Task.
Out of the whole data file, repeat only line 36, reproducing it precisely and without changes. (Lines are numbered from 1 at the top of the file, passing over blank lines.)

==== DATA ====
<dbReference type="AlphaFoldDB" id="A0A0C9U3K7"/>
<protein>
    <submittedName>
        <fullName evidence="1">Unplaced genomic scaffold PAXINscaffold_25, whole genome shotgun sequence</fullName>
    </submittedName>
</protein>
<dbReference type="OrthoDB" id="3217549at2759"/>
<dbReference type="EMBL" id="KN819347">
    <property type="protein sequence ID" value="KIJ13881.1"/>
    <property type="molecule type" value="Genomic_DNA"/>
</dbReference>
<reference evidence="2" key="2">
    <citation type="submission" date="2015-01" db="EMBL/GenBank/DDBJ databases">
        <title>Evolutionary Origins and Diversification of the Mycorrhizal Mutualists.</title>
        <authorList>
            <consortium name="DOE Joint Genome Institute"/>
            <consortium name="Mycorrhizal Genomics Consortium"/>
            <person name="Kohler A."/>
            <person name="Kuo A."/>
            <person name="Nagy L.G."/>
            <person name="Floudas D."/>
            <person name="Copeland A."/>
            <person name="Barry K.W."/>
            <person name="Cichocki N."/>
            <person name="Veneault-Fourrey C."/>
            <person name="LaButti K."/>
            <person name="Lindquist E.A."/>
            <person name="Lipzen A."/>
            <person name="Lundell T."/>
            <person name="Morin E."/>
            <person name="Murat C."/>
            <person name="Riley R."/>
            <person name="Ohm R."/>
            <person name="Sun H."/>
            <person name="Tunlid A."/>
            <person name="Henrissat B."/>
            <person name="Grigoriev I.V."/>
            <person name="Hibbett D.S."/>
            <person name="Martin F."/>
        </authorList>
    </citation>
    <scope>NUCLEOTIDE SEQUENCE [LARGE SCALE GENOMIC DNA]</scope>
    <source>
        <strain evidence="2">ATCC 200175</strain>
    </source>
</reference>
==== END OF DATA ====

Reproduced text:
            <person name="Henrissat B."/>